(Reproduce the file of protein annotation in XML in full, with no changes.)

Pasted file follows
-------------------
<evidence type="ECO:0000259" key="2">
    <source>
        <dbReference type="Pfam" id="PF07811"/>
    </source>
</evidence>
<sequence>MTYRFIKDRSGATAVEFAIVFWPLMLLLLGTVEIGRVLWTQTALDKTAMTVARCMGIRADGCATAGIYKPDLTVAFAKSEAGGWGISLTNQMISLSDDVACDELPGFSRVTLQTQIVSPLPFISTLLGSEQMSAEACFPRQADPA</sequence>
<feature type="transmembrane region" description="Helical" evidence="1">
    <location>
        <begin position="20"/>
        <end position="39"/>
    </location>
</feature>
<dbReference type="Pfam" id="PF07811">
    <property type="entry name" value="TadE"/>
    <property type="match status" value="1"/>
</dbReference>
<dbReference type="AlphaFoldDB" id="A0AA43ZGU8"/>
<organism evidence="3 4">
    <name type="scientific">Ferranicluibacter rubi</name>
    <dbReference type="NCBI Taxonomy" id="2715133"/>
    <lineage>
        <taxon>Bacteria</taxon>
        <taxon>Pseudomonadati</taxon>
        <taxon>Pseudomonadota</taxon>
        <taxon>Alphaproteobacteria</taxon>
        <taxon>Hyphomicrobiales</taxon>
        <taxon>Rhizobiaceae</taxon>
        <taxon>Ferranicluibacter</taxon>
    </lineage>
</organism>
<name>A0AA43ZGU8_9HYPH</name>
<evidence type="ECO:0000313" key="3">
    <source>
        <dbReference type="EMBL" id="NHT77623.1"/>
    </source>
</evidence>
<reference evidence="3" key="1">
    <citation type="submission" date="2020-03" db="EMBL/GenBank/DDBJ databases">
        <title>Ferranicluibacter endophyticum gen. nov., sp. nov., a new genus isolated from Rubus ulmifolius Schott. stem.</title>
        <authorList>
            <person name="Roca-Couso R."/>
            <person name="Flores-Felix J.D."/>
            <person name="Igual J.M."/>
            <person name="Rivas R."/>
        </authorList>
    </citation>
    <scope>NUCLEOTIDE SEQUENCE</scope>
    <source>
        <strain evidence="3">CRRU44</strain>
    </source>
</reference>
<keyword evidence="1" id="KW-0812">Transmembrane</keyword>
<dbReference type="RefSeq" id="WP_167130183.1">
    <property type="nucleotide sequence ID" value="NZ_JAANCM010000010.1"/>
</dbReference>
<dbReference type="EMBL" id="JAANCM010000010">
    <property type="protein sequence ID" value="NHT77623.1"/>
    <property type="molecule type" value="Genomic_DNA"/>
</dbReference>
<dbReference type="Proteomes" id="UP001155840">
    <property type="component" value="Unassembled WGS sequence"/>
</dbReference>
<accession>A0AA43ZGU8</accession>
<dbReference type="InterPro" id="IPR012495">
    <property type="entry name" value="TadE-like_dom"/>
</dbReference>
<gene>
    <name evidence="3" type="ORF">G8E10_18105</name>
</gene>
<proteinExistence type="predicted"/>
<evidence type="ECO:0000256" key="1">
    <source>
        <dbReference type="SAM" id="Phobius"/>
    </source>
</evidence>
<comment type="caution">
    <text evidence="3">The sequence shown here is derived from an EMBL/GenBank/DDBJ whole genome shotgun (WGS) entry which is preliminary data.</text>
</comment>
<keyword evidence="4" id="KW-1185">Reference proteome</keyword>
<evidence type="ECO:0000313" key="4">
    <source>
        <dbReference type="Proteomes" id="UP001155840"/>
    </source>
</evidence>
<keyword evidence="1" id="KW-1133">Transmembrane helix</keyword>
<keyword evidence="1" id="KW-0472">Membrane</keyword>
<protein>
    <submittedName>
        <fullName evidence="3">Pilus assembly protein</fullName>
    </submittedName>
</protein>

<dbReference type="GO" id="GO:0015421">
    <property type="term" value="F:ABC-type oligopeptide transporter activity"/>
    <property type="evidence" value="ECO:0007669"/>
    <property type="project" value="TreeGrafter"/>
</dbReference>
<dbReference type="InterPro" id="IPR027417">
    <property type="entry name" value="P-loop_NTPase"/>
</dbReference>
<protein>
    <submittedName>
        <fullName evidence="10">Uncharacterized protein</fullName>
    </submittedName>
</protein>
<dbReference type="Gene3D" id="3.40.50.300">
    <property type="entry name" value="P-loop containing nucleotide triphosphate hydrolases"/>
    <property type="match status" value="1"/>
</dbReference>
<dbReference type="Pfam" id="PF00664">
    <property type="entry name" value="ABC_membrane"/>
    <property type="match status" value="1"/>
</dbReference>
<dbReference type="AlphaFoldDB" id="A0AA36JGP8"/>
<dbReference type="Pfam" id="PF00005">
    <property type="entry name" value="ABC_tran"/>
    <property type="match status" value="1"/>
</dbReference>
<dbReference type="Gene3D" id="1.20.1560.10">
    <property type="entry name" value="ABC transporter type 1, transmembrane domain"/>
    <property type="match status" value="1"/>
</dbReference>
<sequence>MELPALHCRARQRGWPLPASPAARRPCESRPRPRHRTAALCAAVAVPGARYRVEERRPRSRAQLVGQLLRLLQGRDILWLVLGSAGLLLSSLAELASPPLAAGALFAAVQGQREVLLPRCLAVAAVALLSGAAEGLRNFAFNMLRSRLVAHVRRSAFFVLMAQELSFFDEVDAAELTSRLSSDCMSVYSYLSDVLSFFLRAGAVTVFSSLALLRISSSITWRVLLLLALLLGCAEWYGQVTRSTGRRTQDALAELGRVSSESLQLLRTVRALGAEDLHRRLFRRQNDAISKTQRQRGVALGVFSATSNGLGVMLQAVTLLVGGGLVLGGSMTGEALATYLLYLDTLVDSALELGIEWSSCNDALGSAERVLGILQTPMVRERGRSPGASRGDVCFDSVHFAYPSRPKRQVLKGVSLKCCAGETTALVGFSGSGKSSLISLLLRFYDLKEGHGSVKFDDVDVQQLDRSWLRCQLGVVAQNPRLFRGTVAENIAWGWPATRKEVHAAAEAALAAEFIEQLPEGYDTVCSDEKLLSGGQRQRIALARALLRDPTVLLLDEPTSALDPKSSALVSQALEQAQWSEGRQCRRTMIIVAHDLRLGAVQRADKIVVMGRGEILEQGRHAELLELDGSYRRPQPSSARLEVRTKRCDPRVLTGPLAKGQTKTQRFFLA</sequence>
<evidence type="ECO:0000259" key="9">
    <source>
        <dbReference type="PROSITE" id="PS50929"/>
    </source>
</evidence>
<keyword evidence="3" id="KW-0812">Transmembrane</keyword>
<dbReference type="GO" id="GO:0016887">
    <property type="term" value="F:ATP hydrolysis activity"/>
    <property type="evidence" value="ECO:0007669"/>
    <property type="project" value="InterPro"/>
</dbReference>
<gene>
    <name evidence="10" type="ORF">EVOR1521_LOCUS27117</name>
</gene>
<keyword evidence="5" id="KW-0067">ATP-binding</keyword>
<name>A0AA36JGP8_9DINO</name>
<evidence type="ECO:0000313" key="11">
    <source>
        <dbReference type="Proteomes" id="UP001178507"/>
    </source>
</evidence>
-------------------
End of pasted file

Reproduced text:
<evidence type="ECO:0000259" key="2">
    <source>
        <dbReference type="Pfam" id="PF07811"/>
    </source>
</evidence>
<sequence>MTYRFIKDRSGATAVEFAIVFWPLMLLLLGTVEIGRVLWTQTALDKTAMTVARCMGIRADGCATAGIYKPDLTVAFAKSEAGGWGISLTNQMISLSDDVACDELPGFSRVTLQTQIVSPLPFISTLLGSEQMSAEACFPRQADPA</sequence>
<feature type="transmembrane region" description="Helical" evidence="1">
    <location>
        <begin position="20"/>
        <end position="39"/>
    </location>
</feature>
<dbReference type="Pfam" id="PF07811">
    <property type="entry name" value="TadE"/>
    <property type="match status" value="1"/>
</dbReference>
<dbReference type="AlphaFoldDB" id="A0AA43ZGU8"/>
<organism evidence="3 4">
    <name type="scientific">Ferranicluibacter rubi</name>
    <dbReference type="NCBI Taxonomy" id="2715133"/>
    <lineage>
        <taxon>Bacteria</taxon>
        <taxon>Pseudomonadati</taxon>
        <taxon>Pseudomonadota</taxon>
        <taxon>Alphaproteobacteria</taxon>
        <taxon>Hyphomicrobiales</taxon>
        <taxon>Rhizobiaceae</taxon>
        <taxon>Ferranicluibacter</taxon>
    </lineage>
</organism>
<name>A0AA43ZGU8_9HYPH</name>
<evidence type="ECO:0000313" key="3">
    <source>
        <dbReference type="EMBL" id="NHT77623.1"/>
    </source>
</evidence>
<reference evidence="3" key="1">
    <citation type="submission" date="2020-03" db="EMBL/GenBank/DDBJ databases">
        <title>Ferranicluibacter endophyticum gen. nov., sp. nov., a new genus isolated from Rubus ulmifolius Schott. stem.</title>
        <authorList>
            <person name="Roca-Couso R."/>
            <person name="Flores-Felix J.D."/>
            <person name="Igual J.M."/>
            <person name="Rivas R."/>
        </authorList>
    </citation>
    <scope>NUCLEOTIDE SEQUENCE</scope>
    <source>
        <strain evidence="3">CRRU44</strain>
    </source>
</reference>
<keyword evidence="1" id="KW-0812">Transmembrane</keyword>
<dbReference type="RefSeq" id="WP_167130183.1">
    <property type="nucleotide sequence ID" value="NZ_JAANCM010000010.1"/>
</dbReference>
<dbReference type="EMBL" id="JAANCM010000010">
    <property type="protein sequence ID" value="NHT77623.1"/>
    <property type="molecule type" value="Genomic_DNA"/>
</dbReference>
<dbReference type="Proteomes" id="UP001155840">
    <property type="component" value="Unassembled WGS sequence"/>
</dbReference>
<accession>A0AA43ZGU8</accession>
<dbReference type="InterPro" id="IPR012495">
    <property type="entry name" value="TadE-like_dom"/>
</dbReference>
<gene>
    <name evidence="3" type="ORF">G8E10_18105</name>
</gene>
<proteinExistence type="predicted"/>
<evidence type="ECO:0000256" key="1">
    <source>
        <dbReference type="SAM" id="Phobius"/>
    </source>
</evidence>
<comment type="caution">
    <text evidence="3">The sequence shown here is derived from an EMBL/GenBank/DDBJ whole genome shotgun (WGS) entry which is preliminary data.</text>
</comment>
<keyword evidence="4" id="KW-1185">Reference proteome</keyword>
<evidence type="ECO:0000313" key="4">
    <source>
        <dbReference type="Proteomes" id="UP001155840"/>
    </source>
</evidence>
<keyword evidence="1" id="KW-1133">Transmembrane helix</keyword>
<keyword evidence="1" id="KW-0472">Membrane</keyword>
<protein>
    <submittedName>
        <fullName evidence="3">Pilus assembly protein</fullName>
    </submittedName>
</protein>

<dbReference type="GO" id="GO:0015421">
    <property type="term" value="F:ABC-type oligopeptide transporter activity"/>
    <property type="evidence" value="ECO:0007669"/>
    <property type="project" value="TreeGrafter"/>
</dbReference>
<dbReference type="InterPro" id="IPR027417">
    <property type="entry name" value="P-loop_NTPase"/>
</dbReference>
<protein>
    <submittedName>
        <fullName evidence="10">Uncharacterized protein</fullName>
    </submittedName>
</protein>
<dbReference type="Gene3D" id="3.40.50.300">
    <property type="entry name" value="P-loop containing nucleotide triphosphate hydrolases"/>
    <property type="match status" value="1"/>
</dbReference>
<dbReference type="Pfam" id="PF00664">
    <property type="entry name" value="ABC_membrane"/>
    <property type="match status" value="1"/>
</dbReference>
<dbReference type="AlphaFoldDB" id="A0AA36JGP8"/>
<dbReference type="Pfam" id="PF00005">
    <property type="entry name" value="ABC_tran"/>
    <property type="match status" value="1"/>
</dbReference>
<dbReference type="Gene3D" id="1.20.1560.10">
    <property type="entry name" value="ABC transporter type 1, transmembrane domain"/>
    <property type="match status" value="1"/>
</dbReference>
<sequence>MELPALHCRARQRGWPLPASPAARRPCESRPRPRHRTAALCAAVAVPGARYRVEERRPRSRAQLVGQLLRLLQGRDILWLVLGSAGLLLSSLAELASPPLAAGALFAAVQGQREVLLPRCLAVAAVALLSGAAEGLRNFAFNMLRSRLVAHVRRSAFFVLMAQELSFFDEVDAAELTSRLSSDCMSVYSYLSDVLSFFLRAGAVTVFSSLALLRISSSITWRVLLLLALLLGCAEWYGQVTRSTGRRTQDALAELGRVSSESLQLLRTVRALGAEDLHRRLFRRQNDAISKTQRQRGVALGVFSATSNGLGVMLQAVTLLVGGGLVLGGSMTGEALATYLLYLDTLVDSALELGIEWSSCNDALGSAERVLGILQTPMVRERGRSPGASRGDVCFDSVHFAYPSRPKRQVLKGVSLKCCAGETTALVGFSGSGKSSLISLLLRFYDLKEGHGSVKFDDVDVQQLDRSWLRCQLGVVAQNPRLFRGTVAENIAWGWPATRKEVHAAAEAALAAEFIEQLPEGYDTVCSDEKLLSGGQRQRIALARALLRDPTVLLLDEPTSALDPKSSALVSQALEQAQWSEGRQCRRTMIIVAHDLRLGAVQRADKIVVMGRGEILEQGRHAELLELDGSYRRPQPSSARLEVRTKRCDPRVLTGPLAKGQTKTQRFFLA</sequence>
<evidence type="ECO:0000259" key="9">
    <source>
        <dbReference type="PROSITE" id="PS50929"/>
    </source>
</evidence>
<keyword evidence="3" id="KW-0812">Transmembrane</keyword>
<dbReference type="GO" id="GO:0016887">
    <property type="term" value="F:ATP hydrolysis activity"/>
    <property type="evidence" value="ECO:0007669"/>
    <property type="project" value="InterPro"/>
</dbReference>
<gene>
    <name evidence="10" type="ORF">EVOR1521_LOCUS27117</name>
</gene>
<keyword evidence="5" id="KW-0067">ATP-binding</keyword>
<name>A0AA36JGP8_9DINO</name>
<evidence type="ECO:0000313" key="11">
    <source>
        <dbReference type="Proteomes" id="UP001178507"/>
    </source>
</evidence>